Texas’ cyber flashing law goes into effect this weekend
A phone with an App Store selection of the dating app Bumble is pictured Thursday, Aug. 29, 2019, in Oklahoma City. Texas is gearing up to be a leader on cracking down on people who send unwanted nude images. The state's new law that bans so-called cyber flashing is set to take effect on Saturday. It comes after dating app company Bumble lobbied for action in Texas earlier this year. (AP Photo/Sue Ogrocki)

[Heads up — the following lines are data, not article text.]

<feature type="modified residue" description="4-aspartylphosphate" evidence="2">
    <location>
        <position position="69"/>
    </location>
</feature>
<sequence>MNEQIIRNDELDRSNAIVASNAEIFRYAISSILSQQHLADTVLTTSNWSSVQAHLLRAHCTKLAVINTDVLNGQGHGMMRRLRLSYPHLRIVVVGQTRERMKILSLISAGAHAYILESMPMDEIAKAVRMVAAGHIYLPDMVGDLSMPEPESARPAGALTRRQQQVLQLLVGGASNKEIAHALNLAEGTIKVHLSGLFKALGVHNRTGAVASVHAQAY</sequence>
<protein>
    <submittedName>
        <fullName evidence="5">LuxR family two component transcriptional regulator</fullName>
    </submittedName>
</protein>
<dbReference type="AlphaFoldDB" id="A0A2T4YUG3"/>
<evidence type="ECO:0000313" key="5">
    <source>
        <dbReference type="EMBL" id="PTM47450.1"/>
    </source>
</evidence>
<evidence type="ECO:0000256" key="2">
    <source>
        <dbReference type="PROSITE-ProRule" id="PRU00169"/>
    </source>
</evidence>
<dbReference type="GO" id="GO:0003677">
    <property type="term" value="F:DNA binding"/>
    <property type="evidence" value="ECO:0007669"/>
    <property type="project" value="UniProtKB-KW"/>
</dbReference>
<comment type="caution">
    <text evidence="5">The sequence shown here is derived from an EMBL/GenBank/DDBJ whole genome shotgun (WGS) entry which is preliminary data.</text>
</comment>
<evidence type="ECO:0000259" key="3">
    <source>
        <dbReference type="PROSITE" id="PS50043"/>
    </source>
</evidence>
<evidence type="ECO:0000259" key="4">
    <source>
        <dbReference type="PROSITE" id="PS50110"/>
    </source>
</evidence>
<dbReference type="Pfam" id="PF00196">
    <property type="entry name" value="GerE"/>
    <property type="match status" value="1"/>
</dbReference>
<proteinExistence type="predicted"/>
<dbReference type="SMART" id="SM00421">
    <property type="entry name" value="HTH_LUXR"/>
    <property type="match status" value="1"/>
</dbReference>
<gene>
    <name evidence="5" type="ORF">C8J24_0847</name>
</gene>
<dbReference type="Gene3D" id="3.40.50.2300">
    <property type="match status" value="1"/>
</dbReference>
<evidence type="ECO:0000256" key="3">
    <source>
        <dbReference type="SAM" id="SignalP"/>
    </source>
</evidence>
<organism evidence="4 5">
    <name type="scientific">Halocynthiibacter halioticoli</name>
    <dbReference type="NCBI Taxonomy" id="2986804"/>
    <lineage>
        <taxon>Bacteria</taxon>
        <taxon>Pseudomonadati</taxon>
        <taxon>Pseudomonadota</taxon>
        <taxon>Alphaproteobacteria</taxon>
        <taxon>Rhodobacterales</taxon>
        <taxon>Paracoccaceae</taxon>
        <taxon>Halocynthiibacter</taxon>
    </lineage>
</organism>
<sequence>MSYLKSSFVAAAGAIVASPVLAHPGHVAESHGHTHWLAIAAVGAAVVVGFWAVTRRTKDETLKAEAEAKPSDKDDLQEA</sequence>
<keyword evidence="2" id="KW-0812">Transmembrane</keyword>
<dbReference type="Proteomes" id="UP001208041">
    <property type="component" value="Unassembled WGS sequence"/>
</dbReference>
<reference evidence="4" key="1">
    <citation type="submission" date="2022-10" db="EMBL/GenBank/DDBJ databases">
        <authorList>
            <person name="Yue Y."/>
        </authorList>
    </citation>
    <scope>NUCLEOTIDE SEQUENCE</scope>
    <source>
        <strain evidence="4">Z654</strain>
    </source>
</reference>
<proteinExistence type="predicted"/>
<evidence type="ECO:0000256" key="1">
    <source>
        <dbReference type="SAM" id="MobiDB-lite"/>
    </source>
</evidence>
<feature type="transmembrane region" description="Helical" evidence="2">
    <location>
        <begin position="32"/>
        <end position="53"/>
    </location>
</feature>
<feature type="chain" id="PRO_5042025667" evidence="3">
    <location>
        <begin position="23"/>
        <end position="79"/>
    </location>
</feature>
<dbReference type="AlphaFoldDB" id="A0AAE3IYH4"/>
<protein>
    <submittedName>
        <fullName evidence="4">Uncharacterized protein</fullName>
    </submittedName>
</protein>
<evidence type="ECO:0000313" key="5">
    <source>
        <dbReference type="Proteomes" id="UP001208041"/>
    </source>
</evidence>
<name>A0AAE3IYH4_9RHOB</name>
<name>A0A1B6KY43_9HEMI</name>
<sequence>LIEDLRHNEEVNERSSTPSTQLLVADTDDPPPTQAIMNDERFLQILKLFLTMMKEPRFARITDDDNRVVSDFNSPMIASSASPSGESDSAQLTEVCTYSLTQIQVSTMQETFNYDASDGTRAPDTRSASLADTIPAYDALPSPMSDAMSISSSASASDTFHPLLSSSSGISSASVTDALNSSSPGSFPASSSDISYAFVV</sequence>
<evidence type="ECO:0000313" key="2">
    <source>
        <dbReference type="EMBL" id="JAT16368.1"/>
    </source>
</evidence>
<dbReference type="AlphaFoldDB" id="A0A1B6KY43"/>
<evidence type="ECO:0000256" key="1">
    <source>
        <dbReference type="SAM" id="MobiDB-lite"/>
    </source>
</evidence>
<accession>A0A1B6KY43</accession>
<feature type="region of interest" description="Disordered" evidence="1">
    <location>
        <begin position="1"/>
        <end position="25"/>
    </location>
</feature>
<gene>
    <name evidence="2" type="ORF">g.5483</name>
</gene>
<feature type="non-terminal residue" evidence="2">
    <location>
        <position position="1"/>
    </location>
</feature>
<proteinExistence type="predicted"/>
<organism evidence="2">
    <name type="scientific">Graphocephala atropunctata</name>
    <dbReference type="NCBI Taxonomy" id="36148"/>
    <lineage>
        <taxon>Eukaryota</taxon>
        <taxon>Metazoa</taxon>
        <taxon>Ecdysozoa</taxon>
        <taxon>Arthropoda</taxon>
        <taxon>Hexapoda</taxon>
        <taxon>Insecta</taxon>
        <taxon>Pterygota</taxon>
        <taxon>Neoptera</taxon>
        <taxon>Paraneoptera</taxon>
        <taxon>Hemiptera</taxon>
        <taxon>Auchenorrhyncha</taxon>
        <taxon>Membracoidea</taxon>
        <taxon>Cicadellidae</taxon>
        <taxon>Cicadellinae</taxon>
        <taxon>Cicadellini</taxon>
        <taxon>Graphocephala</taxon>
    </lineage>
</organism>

SAN ANTONIO (KTSA News) —  Sending unsolicited nude photos are about to cost you more than your dignity.

Texas and the dating app Bumble are working together to crack down on people who send unwanted nude images on dating apps or anywhere in cyberspace.

This came about after the Austin-based dating app company heard complaints from users who received nude photos. The company pushed for action and the new law banning “cyber flashing”  takes effect this weekend

Electronic transmission of sexually explicit material a Class C misdemeanor.  Sending pictures of your “junk”, your “stuff” or…whatever else you want to call it…. could set you back $500 if the person who received it hasn’t given consent.


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